Renault was taken to court a few months ago by a couple of girls called Zoe. Apparently, they believed that if Renault was to use the name Zoe for its new electric car, theyd be subjected to a lifetime of comments such as and we quote Can I see your airbags? and Can I shine your bumper?. Well, Renault won, and this is the car.
Its a fully electric, Clio-sized supermini with a range of up to 100 miles. Its still in the concept stages, but it will definitely go into production and youll be able to buy one in mid-2012. Better still, the final car wont lose much of this ones va-va-voom, and itll cost about the same as a mid-spec Ford Fiesta. Who said electric cars couldnt be desirable? Not us!
The Zoes teardrop profile is dominated by whats probably best described as its friendly face. The sweeping headlights blend seamlessly into the grille, and the nose looks unusually clean because fewer air intakes are needed than on a petrol or diesel car. Its the first time weve used this new front end on a car thats going into production, and were getting some great feedback, says Axel Breun, Renaults design director of concept and show cars. It proves Renault is getting back to its best at building emotive cars.
Remember the previous-shape Mgane? Well, the Zoe is vaguely similar round the back, albeit curvier and more fluid.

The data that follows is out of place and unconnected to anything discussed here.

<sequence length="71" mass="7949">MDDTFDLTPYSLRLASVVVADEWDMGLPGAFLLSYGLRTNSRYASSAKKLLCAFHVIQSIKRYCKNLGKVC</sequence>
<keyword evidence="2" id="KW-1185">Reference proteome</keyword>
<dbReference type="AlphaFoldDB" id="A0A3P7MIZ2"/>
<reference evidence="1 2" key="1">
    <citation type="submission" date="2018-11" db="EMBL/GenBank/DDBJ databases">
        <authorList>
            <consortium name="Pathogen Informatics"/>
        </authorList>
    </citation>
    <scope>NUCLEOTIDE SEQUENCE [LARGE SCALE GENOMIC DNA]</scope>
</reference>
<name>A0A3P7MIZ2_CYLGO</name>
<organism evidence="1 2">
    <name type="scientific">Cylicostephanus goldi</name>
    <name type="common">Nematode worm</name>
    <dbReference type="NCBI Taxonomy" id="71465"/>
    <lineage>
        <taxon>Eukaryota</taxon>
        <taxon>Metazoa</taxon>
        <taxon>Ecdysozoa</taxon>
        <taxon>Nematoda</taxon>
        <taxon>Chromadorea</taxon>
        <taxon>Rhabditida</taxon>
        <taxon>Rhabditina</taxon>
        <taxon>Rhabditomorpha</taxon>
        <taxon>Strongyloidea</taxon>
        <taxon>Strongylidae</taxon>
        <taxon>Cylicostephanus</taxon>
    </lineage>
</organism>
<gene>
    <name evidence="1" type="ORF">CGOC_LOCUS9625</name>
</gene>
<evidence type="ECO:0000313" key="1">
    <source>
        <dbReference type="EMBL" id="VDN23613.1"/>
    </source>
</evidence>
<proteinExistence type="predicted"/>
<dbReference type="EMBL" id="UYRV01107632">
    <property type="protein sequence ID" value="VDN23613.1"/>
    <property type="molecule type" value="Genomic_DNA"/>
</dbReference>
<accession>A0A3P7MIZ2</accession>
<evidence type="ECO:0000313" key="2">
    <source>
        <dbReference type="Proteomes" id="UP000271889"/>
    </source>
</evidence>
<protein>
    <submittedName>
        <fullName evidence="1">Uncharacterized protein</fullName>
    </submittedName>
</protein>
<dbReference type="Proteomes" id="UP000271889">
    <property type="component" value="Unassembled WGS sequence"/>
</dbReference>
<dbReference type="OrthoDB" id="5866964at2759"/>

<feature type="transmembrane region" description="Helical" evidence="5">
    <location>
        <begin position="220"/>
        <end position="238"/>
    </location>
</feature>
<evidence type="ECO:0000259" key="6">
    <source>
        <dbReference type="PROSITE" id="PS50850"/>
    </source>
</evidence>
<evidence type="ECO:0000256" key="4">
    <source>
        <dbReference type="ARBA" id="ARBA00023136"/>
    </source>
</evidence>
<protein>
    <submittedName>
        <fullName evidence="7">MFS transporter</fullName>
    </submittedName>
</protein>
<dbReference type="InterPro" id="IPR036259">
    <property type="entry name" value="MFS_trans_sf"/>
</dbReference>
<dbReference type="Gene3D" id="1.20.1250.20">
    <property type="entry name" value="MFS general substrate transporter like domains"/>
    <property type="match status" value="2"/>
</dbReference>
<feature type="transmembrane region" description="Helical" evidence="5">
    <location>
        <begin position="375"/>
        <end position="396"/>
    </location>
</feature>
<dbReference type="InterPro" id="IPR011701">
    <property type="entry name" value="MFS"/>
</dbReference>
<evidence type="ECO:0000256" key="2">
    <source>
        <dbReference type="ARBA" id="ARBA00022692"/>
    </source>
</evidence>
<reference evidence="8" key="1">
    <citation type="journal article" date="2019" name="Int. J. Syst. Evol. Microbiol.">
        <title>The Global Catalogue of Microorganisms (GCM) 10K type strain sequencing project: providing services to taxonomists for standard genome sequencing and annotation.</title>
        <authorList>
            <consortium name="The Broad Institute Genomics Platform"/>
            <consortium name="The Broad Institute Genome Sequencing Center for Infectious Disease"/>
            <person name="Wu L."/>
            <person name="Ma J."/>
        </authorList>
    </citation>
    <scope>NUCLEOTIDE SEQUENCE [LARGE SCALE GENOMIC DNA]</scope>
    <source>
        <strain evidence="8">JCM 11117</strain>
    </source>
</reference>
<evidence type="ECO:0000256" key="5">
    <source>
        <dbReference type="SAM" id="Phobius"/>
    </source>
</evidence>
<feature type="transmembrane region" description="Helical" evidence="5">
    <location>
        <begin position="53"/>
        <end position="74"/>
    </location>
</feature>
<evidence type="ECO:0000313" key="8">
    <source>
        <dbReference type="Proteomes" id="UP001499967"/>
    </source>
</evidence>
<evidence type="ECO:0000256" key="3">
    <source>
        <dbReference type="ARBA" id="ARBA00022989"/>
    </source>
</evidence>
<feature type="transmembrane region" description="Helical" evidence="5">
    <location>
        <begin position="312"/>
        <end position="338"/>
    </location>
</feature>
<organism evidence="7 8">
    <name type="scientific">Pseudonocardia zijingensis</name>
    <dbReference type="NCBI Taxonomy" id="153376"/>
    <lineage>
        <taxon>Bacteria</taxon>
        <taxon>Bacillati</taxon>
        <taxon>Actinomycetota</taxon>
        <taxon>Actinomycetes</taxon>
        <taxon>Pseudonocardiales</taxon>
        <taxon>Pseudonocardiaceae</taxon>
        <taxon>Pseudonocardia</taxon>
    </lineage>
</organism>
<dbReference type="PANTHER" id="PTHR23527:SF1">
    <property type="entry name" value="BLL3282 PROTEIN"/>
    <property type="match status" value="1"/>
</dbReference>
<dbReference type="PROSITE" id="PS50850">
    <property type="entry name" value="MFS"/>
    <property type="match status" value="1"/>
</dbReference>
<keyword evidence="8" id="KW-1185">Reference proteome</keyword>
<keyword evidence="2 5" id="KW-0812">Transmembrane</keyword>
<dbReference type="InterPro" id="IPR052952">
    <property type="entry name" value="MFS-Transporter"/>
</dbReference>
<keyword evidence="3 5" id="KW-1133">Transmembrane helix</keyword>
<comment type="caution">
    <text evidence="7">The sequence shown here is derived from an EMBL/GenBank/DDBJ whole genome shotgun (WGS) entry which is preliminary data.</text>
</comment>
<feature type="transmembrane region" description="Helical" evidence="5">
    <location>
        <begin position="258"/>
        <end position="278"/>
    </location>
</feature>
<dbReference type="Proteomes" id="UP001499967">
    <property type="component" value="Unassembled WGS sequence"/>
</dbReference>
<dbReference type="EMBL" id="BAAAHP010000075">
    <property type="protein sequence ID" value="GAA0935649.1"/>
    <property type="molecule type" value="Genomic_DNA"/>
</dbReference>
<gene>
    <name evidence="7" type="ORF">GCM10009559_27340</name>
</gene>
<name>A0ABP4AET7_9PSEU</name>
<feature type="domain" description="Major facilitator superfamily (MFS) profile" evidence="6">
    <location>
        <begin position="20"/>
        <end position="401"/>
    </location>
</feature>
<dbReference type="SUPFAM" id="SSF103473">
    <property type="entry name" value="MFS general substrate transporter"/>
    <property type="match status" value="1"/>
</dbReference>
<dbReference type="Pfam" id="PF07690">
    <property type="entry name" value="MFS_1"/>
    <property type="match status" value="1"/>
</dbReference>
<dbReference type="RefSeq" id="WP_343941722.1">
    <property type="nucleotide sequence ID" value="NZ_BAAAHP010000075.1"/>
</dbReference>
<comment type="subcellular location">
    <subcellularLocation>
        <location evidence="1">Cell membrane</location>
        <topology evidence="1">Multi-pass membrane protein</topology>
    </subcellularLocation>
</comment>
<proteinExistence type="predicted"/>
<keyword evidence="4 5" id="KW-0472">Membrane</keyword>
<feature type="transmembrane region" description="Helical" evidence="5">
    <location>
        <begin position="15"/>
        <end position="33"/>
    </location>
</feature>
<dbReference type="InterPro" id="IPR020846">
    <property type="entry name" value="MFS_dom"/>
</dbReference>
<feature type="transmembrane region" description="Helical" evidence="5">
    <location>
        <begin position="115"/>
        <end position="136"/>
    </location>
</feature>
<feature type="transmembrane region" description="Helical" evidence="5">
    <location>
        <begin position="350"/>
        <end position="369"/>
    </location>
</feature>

The concept is 90% ready for production, and Renault describes it as an exaggerated version of the Zoe youll be able to buy in 18 months. The final car which will be unveiled at the Frankfurt motor show in September will be 5-7cm shorter and narrower, but Renault assures us the basic look will be left alone.
Thats not too tricky a promise to keep, because this isnt an outlandish concept with gull-wing doors. Its essentially a normal-looking supermini, which is something Renault sees as very important. It knows a big chunk of the car-buying public already has reservations about buying an electric car, and doesnt want people to have to get their heads around something that looks like an iPod on wheels.
There are some futuristic features on this concept, but most will make way for more humdrum alternatives. Youll notice there are no door handles, for example. The door pops open when you simply stroke a metal square thats surrounded by squiggles of light. Very clever, but expensive and not practical. Conventional door handles will be the order of the day on the final production car.
The same goes for the lights. The LED units on the concept car have a halo around them, which flashes orange when youre indicating and glows blue when youre not. The final car may have LED daytime running lights, but the head- and tail-lights will be conventional.
Other minor exterior changes will include larger door mirrors to meet legislation and smaller wheels. The 19-inch alloys fitted to the concept look great, but 17-inch wheels are more practical.
The Zoe will be near enough identical in size to the current Clio after the miniaturisation process its about to undergo, but Axel Breun says it doesnt offer a preview of Renaults next supermini: The next Clio will obviously share one or two design features with the Zoe such as this new front end but it will be very different overall, he says.
Renault is keen for a more cohesive look across its range, though. Simon Luque, deputy programme director of Zoe, says: We want anyone who sees one of our cars to immediately know its a Renault, but we dont want to fall into the trap of, say, Audi where you have to study every model carefully to work out if youre looking at an A4, A6, or an A8.